After moving to Philadelphia in 1989, Benfey became an adjunct professor in History and Sociology of Science at the University of Pennsylvania. He also became the editor of the Bulletin for the History of Chemistry (1988-1995) of the Beckman Center for the History of Chemistry (later the Chemical Heritage Magazine of the Chemical Heritage Foundation). He served on advisory boards for The Scientist magazine (1986-1996), The Chemical Sciences in Society (1989-1998) and Foundations of Chemistry (1998- ).[11]

He continued to write, translate and publish. His translations include The Japanese and Western Science by Masao Watanabe (from German to English, originally in Japanese), The History of the International Chemical Industry by Fred Aftalion (from French to English), and Vladimir Prelog's autobiography My 132 Semesters of Chemistry Studies (German to English).[12] Benfey wrote about a number of scientists, particularly Carl Schorlemmer, August Wilhelm von Hofmann, and Robert Burns Woodward.[11]

In 1996, the Benfeys moved to the Friends Homes at Guilford, a Quaker retirement community. Benfey published Robert Burns Woodward. Architect and Artist in the World of Molecules with co-editor Peter Morris in 2001. He continued to serve as editor at large of the Chemical Heritage Magazine until 2014. He gathered and published four volumes of The Experience of War: Residents of Friends Homes Tell Their Stories (2009, 2010, 2012, 2014).[11]

Rachel Benfey survived a stroke in 2005, and died on 22 September 2013.[11][13]

Awards and honorsEdit

See alsoEdit


  1. ^ a b Wang, Linda (7 June 2019). "Ted Benfey receives HIST Award". Chemical & Engineering News. 97 (23).
  2. ^ a b c d e f g h i j k l m n Bohning, James J. (1992–1993). "From Biochemistry to Social Responsibility – The Eclectic Life of Otto Theodor Benfey" (PDF). Bulletin for the History of Chemistry. 13–14: 4–16. Retrieved 19 January 2018.
  3. ^ "Compelling Stories: Jewish Lives Lived". Red Brick, Black Mountain, White Clay: Reflections on Art, Family and Survival by Chrisopher Benfey, 2012. 3 June 2013.
  4. ^ a b Bohning, James J. (5 June 1991). O. Theodor Benfey, Transcript of an Interview Conducted by James J. Bohning at the Chemical Heritage Foundation on 24 May 1991 and 5 June 1991 (PDF). Philadelphia, PA: Chemical Heritage Foundation.
  5. ^ Benfey, 0. T. (1948). "Electrophilic Attack on Halogen in a Homogeneous Medium: Reaction of Mercuric Nitrate with Some Primary and Secondary Alkyl Bromides". Journal of the American Chemical Society. 70 (6): 2163–2170. doi:10.1021/ja01186a050.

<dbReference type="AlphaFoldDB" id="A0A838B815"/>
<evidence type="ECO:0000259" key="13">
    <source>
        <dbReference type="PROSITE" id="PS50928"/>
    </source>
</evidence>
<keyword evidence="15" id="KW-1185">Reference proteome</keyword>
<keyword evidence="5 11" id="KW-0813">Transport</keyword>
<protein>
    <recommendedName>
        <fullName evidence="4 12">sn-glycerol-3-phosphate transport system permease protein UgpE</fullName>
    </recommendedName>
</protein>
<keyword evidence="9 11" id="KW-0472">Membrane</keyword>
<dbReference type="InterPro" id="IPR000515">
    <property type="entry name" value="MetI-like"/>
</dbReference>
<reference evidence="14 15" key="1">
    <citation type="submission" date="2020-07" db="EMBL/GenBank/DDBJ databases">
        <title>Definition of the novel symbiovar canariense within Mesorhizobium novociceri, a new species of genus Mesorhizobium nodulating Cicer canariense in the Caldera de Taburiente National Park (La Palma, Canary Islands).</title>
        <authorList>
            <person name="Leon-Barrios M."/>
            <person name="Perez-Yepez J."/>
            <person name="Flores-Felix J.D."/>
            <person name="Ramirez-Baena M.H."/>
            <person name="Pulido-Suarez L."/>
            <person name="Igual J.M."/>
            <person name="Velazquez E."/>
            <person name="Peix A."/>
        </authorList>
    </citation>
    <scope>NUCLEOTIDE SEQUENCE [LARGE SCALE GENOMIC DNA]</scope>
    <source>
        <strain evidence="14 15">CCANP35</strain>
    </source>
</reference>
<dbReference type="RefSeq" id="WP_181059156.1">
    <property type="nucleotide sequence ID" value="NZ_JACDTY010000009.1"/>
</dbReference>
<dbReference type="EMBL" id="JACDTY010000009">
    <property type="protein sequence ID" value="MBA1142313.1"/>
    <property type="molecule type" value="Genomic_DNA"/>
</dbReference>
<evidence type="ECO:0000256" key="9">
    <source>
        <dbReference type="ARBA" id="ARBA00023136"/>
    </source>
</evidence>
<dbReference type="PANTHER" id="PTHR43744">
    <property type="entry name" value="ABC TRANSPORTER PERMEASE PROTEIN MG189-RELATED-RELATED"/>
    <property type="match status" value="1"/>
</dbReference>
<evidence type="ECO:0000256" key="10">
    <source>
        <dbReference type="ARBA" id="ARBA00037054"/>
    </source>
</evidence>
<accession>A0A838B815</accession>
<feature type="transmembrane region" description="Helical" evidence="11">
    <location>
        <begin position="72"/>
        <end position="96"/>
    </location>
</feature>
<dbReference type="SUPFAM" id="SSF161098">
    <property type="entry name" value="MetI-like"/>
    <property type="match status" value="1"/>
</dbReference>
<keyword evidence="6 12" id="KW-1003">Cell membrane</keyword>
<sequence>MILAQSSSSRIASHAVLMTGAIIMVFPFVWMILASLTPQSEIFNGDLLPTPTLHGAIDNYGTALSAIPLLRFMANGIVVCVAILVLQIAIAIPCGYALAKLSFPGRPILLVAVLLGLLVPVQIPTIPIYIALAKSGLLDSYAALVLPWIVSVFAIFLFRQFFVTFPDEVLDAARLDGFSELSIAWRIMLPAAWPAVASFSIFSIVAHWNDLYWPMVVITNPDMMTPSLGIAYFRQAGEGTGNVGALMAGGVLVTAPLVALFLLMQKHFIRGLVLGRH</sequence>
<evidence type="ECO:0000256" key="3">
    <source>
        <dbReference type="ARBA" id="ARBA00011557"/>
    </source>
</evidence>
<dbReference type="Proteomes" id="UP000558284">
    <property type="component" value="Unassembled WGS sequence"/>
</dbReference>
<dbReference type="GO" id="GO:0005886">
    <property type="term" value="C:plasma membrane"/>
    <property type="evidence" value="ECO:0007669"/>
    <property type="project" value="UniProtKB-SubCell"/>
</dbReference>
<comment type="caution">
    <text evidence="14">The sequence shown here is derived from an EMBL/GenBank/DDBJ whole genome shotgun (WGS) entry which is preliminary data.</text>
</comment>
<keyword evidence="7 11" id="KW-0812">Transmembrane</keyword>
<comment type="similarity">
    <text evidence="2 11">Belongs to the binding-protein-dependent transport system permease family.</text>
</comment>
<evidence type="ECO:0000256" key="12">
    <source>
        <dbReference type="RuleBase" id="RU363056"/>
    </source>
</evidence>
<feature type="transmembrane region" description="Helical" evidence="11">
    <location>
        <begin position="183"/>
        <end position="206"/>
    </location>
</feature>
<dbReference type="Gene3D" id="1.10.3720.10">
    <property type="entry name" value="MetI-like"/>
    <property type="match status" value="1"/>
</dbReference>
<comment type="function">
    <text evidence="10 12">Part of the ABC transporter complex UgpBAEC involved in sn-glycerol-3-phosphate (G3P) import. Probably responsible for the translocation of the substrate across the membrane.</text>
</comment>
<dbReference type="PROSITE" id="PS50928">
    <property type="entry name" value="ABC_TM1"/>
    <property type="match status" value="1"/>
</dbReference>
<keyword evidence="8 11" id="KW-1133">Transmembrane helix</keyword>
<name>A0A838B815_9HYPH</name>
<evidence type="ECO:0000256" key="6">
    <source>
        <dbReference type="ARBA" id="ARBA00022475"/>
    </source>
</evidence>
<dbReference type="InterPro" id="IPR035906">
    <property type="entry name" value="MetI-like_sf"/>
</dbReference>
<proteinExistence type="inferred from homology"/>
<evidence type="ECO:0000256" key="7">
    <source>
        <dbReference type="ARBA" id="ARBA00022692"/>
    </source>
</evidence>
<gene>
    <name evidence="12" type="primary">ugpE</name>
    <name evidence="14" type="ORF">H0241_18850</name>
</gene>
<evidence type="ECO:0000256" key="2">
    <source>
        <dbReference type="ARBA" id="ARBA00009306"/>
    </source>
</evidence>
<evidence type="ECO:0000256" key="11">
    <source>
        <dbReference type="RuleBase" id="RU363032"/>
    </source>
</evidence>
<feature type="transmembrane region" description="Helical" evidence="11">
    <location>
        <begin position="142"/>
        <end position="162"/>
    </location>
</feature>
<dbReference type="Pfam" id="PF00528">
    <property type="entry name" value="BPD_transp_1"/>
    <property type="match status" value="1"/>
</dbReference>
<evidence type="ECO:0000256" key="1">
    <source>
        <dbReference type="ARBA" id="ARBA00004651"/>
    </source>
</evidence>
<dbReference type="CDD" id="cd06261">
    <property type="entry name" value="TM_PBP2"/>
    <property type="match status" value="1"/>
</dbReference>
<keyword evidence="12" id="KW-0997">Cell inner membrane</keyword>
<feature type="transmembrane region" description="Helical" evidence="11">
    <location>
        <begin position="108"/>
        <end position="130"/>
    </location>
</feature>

6. ^ Benfey, Christopher (2013). Red brick, Black Mountain, white clay : reflections on art, family, and survival. New York: Penguin Press. p. 35. ISBN 978-0143122852.
  7. ^ Cohen, Irwin (March 1965). "Chem Ed Book Reviews: From Vitol Force to Structurul Formulas". Journal of Chemical Education. 42 (3): 177–178. Bibcode:1965JChEd..42..177C. doi:10.1021/ed042p177.2.
  8. ^ Benfey, O. Theodor (1975). From vital force to structural formulas. Washington, D.C.: American Chemical Society. ISBN 978-0841202733.
  9. ^ a b Borman, Stu (19 September 2016). "This scientist helped shape chemical education in the U.S. But you've probably never heard of him". Chemical & Engineering News. 94 (37): 20–21. Retrieved 20 January 2018.
  10. ^ Benfey, Theodor (2009). "The Biography of a Periodic Spiral: from Chemistry magazine, via Industry , to a Foucault Pendulum" (PDF). Bulletin for the History of Chemistry. 34 (2): 141–145. Retrieved 20 January 2018.
  11. ^ a b c d e f g Seeman, Jeffrey I. "From Stereochemistry to Social Responsibility. The Eclectic Life of Otto Theodor Benfey. Part 2: 1990 to the Present" (PDF). University of Illinois at Urbana-Champaign School of Chemical Sciences. Retrieved 20 January 2018.
  12. ^ Prelog, V. (1991). Seeman, J. I. (ed.). My 132 semesters of chemistry studies : studium chymiae nec nisi cum morte finitur. The Series of Autobiographies Profiles, Pathways and Dreams. Translated by Benfey, Otto Theodor. Washington, D.C.: American Chemical Society. ISBN 978-0841217720.
  13. ^ "Benfey, Rachel". News & Record. 25 September 2013. Retrieved 20 January 2018.
  14. ^ "American Chemical Society (ACS) Division of the History of Chemistry ( HIST ) Newsletter Program and Abstracts August 21-25, 2016" (PDF). Division of the History of Chemistry ( HIST ) of the American Chemical Society (ACS). Retrieved 20 January 2018.

External linksEdit

  • Center for Oral History. "O. Theodor Benfey". Science History Institute.
  • Bohning, James J. (5 June 1991). O. Theodor Benfey, Transcript of an Interview Conducted by James J. Bohning at the Chemical Heritage Foundation on 24 May 1991 and 5 June 1991 (PDF). Philadelphia, PA: Chemical Heritage Foundation.